It is well established that benzene is carcinogenic to humans causing e.g. acute myeloid leukaemia/acute nonlymphocytic leukaemia (Baan et al. 2009). Recent reports indicate that haematoxic and carcinogenic effects may occur at substantially lower exposure concentrations than previously thought (Khalade et al. 2010, Rushton et al. 2014).

The European Chemicals Agency (ECHA), Committee for Risk Assessment (RAC), therefore proposed a lowering of the occupational exposure limit (OEL) for benzene from 1 ppm to 0.05 ppm (time weighted average (TWA) for 8 hours exposure) (ECHA, 2018). This proposed reduction to one twentieth of the current OEL required a reassessment of the measurement strategies as well as risk management practices in the Norwegian oil and gas industry.

As a result of this work, this study was initiated by STAMI in January 2019 in collaboration with AkerBP ASA, ConocoPhillips Skandinavia AS, Equinor Energy AS, Lundin Norway AS, Neptune Energy Norge AS, A/S Norske Shell, Vår Energi AS and Wintershall Dea Norge AS.


This study explores whether urinary benzene (U-BEN) and urinary S-phenyl mercapturic acid (U-SPMA) as biological markers of occupational exposure to low (< 0.2 ppm) and intermittent concentrations of benzene are good alternatives to personal air sampling of benzene in the offshore environment and at onshore facilities. The following aims were established:

  • Assess among approximately 400 workers in the oil and gas industry and fuel terminals changes in concentrations of U-BEN and the specific metabolite of benzene U-SPMA before, during and after the end of a 12 hour work shift.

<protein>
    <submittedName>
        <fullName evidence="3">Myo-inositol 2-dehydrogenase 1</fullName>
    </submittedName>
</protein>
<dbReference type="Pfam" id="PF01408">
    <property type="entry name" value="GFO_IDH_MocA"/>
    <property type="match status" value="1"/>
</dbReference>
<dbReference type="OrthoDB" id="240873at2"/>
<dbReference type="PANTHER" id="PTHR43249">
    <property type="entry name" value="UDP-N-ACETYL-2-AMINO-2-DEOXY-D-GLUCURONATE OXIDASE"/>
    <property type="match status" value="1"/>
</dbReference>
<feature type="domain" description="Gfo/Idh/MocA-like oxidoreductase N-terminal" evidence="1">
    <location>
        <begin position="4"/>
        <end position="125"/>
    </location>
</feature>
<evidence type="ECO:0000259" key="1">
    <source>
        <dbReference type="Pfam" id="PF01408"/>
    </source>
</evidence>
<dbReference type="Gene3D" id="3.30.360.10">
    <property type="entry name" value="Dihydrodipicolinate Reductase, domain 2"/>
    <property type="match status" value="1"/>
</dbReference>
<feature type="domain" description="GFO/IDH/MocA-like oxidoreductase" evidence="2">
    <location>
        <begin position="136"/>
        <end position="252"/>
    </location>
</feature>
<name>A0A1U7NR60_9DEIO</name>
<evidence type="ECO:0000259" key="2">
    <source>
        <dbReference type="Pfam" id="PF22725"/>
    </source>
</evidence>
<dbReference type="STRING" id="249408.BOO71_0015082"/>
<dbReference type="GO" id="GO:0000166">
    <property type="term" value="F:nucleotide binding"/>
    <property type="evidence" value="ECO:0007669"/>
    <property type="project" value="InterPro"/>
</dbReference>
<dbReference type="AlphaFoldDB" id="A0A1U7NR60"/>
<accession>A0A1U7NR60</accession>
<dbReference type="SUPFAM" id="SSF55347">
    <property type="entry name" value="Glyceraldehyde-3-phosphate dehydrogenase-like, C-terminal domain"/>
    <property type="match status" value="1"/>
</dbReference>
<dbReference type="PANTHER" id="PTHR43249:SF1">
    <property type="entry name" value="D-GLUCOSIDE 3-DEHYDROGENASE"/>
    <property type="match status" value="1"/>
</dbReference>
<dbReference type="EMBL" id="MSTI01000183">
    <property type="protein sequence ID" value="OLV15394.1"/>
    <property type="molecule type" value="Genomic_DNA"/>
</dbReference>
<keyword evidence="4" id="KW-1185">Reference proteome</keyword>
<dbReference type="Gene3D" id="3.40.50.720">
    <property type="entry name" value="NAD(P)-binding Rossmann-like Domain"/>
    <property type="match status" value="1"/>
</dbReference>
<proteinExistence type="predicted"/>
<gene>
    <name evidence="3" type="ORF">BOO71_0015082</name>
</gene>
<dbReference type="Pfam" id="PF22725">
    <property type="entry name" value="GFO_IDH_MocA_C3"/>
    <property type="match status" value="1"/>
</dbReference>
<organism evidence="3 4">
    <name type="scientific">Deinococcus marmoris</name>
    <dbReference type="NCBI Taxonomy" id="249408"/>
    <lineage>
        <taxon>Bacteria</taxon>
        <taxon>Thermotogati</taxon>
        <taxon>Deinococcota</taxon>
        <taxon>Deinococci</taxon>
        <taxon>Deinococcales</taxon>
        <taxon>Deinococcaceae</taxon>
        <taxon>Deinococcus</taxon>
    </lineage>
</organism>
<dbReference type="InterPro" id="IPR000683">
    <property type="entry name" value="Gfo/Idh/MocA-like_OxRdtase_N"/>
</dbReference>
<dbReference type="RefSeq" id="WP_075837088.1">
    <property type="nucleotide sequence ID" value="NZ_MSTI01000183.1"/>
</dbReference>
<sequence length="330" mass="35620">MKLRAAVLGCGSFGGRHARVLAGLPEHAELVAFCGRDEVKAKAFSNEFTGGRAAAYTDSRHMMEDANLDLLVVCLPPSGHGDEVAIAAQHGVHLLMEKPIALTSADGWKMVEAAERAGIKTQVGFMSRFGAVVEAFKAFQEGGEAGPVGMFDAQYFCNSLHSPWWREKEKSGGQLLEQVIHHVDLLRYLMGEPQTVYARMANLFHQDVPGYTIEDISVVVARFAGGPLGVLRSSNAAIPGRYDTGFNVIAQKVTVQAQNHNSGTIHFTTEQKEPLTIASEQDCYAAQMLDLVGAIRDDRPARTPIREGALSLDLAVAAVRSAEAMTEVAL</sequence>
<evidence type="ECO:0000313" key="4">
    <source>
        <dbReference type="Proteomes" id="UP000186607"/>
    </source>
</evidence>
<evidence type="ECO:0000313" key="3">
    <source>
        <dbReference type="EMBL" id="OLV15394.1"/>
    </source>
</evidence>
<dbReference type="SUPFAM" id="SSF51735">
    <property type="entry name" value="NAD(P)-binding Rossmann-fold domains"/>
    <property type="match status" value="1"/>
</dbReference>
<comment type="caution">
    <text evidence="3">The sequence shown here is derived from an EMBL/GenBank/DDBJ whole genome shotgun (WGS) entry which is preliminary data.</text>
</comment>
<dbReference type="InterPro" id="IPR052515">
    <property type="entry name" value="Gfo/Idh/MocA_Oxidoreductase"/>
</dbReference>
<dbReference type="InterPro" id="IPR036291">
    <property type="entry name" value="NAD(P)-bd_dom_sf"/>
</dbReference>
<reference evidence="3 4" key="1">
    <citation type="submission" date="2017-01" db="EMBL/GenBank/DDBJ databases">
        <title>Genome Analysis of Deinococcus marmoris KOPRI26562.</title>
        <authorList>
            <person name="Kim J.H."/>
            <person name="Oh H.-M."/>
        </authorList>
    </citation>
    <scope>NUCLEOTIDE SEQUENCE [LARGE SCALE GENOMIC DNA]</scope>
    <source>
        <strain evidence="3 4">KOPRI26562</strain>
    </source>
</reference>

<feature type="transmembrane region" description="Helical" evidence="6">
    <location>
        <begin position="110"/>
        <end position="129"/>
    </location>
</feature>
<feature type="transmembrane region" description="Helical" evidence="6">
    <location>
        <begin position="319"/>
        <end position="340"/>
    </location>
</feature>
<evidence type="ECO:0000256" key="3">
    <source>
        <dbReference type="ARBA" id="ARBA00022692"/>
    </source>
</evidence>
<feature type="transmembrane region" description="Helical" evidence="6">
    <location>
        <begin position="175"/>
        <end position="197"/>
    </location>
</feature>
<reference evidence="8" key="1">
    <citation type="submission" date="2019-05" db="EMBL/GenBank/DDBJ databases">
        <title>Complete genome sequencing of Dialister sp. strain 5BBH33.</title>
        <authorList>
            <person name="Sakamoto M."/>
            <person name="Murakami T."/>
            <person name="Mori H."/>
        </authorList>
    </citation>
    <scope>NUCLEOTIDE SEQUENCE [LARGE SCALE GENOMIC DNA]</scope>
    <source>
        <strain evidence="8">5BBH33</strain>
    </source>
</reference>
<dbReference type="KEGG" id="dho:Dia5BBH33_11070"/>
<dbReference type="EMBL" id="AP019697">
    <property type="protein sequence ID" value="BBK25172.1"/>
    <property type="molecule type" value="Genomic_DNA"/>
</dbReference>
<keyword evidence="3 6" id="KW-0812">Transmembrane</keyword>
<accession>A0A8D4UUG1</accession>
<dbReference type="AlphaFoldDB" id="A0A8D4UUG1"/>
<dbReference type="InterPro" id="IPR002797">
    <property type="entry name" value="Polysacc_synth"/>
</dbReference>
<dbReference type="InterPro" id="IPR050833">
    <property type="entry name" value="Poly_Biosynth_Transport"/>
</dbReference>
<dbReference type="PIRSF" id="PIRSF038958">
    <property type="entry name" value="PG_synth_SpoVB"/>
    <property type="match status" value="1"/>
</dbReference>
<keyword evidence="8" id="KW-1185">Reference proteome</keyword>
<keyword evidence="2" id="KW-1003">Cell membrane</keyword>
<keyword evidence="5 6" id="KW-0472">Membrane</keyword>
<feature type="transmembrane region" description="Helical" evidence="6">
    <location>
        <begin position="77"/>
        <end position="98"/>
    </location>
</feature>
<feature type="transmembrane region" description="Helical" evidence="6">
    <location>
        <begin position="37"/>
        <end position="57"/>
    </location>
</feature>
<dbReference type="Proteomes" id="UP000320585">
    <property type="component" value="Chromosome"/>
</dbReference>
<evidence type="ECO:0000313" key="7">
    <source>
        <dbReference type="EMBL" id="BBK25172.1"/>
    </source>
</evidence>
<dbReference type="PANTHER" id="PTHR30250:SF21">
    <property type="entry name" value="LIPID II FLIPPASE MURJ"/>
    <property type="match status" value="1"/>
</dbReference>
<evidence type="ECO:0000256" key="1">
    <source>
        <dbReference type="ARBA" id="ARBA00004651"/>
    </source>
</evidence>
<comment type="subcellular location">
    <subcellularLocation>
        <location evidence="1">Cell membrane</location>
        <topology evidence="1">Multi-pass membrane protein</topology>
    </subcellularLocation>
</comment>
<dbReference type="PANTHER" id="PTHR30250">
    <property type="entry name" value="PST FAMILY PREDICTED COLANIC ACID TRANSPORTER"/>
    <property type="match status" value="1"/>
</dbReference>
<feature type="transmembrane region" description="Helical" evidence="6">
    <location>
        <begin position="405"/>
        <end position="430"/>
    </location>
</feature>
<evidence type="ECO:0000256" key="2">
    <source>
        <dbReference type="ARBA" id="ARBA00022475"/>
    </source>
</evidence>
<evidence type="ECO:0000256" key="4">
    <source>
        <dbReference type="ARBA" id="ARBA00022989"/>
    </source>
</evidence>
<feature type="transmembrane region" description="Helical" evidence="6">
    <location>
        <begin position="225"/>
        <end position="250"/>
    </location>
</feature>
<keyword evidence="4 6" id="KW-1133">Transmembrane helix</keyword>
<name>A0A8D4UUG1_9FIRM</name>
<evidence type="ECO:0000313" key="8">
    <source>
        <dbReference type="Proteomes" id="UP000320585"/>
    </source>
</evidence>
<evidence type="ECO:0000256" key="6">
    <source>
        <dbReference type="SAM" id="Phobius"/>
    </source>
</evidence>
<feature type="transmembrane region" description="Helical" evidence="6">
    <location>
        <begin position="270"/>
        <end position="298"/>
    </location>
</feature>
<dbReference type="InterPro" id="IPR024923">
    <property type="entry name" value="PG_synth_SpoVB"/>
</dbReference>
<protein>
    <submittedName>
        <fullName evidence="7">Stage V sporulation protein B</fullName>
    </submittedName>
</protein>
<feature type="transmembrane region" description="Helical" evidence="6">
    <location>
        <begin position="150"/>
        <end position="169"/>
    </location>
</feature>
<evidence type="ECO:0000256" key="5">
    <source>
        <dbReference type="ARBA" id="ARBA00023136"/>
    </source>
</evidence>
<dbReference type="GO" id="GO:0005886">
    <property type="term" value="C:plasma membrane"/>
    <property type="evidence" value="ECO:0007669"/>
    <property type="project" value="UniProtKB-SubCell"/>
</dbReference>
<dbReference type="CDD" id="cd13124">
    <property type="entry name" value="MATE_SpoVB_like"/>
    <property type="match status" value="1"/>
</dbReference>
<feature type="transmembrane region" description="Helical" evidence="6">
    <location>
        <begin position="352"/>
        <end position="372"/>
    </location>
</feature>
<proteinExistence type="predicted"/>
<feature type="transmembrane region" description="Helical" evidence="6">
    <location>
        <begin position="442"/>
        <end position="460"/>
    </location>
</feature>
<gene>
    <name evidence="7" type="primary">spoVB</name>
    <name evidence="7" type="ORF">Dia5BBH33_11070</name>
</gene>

• Examinate the appropriate timing of urine sample collection under these working conditions with respect to concentrations of U-BEN and U-SPMA by collecting five urine samples per worker.
  • Examinate the suitability of U-BEN and U-SPMA as biological markers for full-shift low and intermittent exposures to benzene.
  • Assess among approximately 400 workers in the oil and gas industry and fuel terminals time-weighted average concentrations of benzene in workroom air samples collected by paired active and passive personal air sampling.
  • Compare the TWA concentrations of benzene determined in air with the concentrations of U-BEN and U-SPMA determined in urine by carefully considering other non-occupational sources of benzene exposure, including cigarette smoking (also second hand smoke), road vehicle emissions and fuels and the use of personal protection equipment.
  • Perform a field validation of the personal active air sampling method.
  • Perform a laboratory test of the active air sampling method to explore the limitations of this sampling method at very humid sampling conditions.


One report to our industrial partners and four scientific papers are in progress. Due to the Covid pandemic, data collection onshore and offshore was postponed, but the work is now progressing in accordance with revised time schedules.

Project Group

Prosjct Leader: Raymond Olsen

Project group: Dag Ellingsen, Hanne Line Daae, Pål Graff, Kristin Helmersmo, Håkan Wallin, Erika Zardin.